The gens Scribonia was a plebeian family at ancient Rome. Members of this gens first appear in history at the time of the Second Punic War, but the first of the Scribonii to obtain the consulship was Gaius Scribonius Curio in 76 BC.
The only praenomina known to have been used by the main families of the Scribonii are Lucius, used by the Scribonii Libones, and Gaius, used by the Curiones. Other praenomina are practically non-existent among the Scribonii appearing in history; the only exception is Marcus, found among one or two of the later Libones, who seem to have adopted it from the Livii.
Branches and cognomina
Libo, the only surname of the Scribonii to occur on coins, is apparently derived from libere, to sprinkle or pour, and was probably given to an ancestor of the family who poured libations. The Scribonii Libones were long associated with a sacred structure in the forum known as the Pueal Scribonianum or Puteal Libonis, frequently depicted on their coins. So called because it resembled a puteal, or wellhead, the structure enclosed a "bidental", a place that had been struck by lightning, or in one tradition the spot where the whetstone of the augur Attius Navius had stood, in the time of Lucius Tarquinius Priscus. The Puteal Scribonianum was dedicated by one of the Scribonii Libones, probably either the praetor of 204 BC, or the tribune of the plebs in 149. It was renovated by Lucius Scribonius Libo, either the praetor of 80 BC, or his son, the consul of 34.
- Lucius Scribonius Libo, tribune of the plebs in 216 BC, unsuccessfully petitioned the senate to ransom the Roman soldiers taken prisoner at Cannae. He was praetor peregrinus in 204, and assigned the province of Gaul.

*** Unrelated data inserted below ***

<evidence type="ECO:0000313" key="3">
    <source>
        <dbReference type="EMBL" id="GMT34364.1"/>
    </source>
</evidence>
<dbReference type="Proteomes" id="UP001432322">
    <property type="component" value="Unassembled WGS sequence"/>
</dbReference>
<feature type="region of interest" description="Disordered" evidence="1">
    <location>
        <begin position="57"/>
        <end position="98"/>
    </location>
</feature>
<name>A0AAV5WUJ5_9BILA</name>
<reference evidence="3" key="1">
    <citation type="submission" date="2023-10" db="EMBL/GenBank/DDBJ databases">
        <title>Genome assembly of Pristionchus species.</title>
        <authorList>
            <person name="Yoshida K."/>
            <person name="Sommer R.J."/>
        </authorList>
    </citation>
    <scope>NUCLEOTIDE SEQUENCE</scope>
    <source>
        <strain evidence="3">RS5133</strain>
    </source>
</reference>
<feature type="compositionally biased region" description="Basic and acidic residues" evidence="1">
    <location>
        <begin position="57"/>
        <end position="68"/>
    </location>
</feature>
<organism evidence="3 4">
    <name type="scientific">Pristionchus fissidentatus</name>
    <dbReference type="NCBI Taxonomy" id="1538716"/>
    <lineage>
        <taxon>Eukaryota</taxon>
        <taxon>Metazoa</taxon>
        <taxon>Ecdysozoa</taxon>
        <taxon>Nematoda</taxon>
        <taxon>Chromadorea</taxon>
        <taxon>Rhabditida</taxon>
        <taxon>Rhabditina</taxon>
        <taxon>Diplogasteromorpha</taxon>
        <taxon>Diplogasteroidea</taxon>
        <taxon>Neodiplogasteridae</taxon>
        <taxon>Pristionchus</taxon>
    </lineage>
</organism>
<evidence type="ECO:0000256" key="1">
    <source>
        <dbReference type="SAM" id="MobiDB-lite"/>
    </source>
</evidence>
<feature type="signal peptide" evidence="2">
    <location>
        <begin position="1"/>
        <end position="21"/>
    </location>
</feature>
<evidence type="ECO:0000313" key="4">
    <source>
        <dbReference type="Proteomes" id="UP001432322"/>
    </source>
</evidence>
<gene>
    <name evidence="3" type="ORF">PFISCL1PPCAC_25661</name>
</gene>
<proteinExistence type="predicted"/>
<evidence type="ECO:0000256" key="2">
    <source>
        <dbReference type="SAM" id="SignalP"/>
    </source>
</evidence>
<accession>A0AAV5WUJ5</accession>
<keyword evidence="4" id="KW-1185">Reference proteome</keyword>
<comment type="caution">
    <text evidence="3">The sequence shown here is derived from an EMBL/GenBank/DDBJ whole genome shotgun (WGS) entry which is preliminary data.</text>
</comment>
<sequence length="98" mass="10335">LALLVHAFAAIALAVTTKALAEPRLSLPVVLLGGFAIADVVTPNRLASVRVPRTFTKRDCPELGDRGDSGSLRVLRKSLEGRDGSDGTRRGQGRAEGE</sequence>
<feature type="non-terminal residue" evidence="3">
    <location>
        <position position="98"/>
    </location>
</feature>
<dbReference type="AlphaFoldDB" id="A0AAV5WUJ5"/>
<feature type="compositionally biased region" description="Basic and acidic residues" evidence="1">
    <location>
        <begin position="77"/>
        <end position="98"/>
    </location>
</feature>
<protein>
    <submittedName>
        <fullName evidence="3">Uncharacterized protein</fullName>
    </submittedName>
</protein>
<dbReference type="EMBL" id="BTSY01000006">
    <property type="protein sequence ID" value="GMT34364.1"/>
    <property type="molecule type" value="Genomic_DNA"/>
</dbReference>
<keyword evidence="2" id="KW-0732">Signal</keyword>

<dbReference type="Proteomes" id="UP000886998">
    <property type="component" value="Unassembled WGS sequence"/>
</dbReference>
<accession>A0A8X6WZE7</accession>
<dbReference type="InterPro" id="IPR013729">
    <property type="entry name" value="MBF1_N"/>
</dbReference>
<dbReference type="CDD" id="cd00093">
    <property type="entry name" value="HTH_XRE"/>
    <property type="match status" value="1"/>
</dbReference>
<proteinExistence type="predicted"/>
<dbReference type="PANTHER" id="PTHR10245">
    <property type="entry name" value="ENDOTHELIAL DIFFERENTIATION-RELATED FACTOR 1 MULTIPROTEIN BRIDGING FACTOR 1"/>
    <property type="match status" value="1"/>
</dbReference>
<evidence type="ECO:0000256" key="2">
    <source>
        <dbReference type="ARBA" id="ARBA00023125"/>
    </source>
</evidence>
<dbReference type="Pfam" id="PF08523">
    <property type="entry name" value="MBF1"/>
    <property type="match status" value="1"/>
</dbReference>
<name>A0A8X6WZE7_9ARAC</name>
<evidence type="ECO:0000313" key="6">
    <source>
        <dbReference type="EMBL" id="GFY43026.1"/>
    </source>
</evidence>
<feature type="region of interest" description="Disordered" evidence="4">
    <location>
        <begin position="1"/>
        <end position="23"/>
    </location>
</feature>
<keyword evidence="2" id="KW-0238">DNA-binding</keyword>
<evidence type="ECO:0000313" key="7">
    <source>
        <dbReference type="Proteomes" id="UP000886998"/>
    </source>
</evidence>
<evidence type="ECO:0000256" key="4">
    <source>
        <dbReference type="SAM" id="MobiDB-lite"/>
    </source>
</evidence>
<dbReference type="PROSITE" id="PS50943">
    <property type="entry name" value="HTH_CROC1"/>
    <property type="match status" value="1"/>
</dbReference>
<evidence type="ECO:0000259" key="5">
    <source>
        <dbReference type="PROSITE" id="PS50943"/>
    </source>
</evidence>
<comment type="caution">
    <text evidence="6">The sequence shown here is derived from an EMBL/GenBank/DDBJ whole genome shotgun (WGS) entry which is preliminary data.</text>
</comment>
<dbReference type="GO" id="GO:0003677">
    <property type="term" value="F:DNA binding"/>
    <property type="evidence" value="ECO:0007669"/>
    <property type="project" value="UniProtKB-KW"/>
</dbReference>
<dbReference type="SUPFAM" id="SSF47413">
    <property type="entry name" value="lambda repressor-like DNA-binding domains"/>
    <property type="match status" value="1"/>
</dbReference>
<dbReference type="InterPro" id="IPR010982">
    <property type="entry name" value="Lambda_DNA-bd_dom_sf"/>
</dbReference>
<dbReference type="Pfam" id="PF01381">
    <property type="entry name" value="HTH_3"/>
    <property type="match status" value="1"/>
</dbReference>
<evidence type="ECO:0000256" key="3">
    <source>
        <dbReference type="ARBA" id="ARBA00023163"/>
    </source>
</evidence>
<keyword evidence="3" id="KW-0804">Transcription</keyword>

- Lucius Scribonius (L. f.) Libo, as curule aedile in 194 BC, presided over the first celebration of the Megalesia at Rome. Praetor peregrinus in 192, he was assigned to prepare ships to bring the Roman army to Epirus. In 186, he was one of the commissioners to re-establish colonies at Sipontum and Buxentum.
- Lucius Scribonius (L. f. L. n.) Libo, tribune of the plebs in 149 BC, accused Servius Sulpicius Galba of atrocities against the Lusitani.
- Lucius Scribonius Libo, praetor in an uncertain year, was the father of Scribonia, the second wife of Augustus.
- Lucius Scribonius L. f. Libo, one of Pompeius' legates during the Civil War, and afterward a supporter of Sextus Pompeius. He was later reconciled to Octavian, who married his sister, Scribonia. Libo was consul in 34 BC, with Marcus Antonius.
- Scribonia L. f., sister of Lucius Scribonius Libo, the consul of 34 BC, was the second wife of Augustus, and mother of Julia, the emperor's only natural child. Augustus was her third husband, the first two also being of consular rank; the first may have been Gnaeus Cornelius Lentulus Marcellinus, consul in 56 BC, and the second was Publius Cornelius Scipio, one of the supporters of Pompeius.[i]
- Marcus Livius L. f. L. n. Drusus Libo, consul in 15 BC, perhaps a younger brother of Lucius Scribonius Libo, the consul of 34 BC, who was adopted by Marcus Livius Drusus Claudianus.
- Lucius Scribonius L. f. L. n. Libo, consul in AD 16.
- Scribonia L. f. L. n., daughter of Lucius Scribonius Libo, the consul of 34 BC, married Sextus Pompeius, and was the mother of Pompeia Magna.
- Scribonia L. f. L. n., daughter of Lucius Scribonius Libo, the consul of AD 16, married Marcus Licinius Crassus Frugi, consul in AD 27.
- Lucius Scribonius L. f. L. n. Libo Drusus, accused of plotting against Tiberius, he took his own life rather than submit to the inevitable sentence of death.
- Lucius Scribonius Libo, curator of the banks of the Tiber during the reign of Claudius.
- Gaius Scribonius Curio, plebeian aedile in 196 BC, and praetor urbanus in 193, was named Curio Maximus in 174 BC, after his predecessor died in a pestilence.
- Gaius Scribonius Curio, praetor in 121 BC, was a famous orator, greatly admired by Cicero, who laments that the speeches of Curio had been largely forgotten. He was noted for his defense of Servius Fulvius Flaccus, the consul of 135 BC, on a charge of incestum.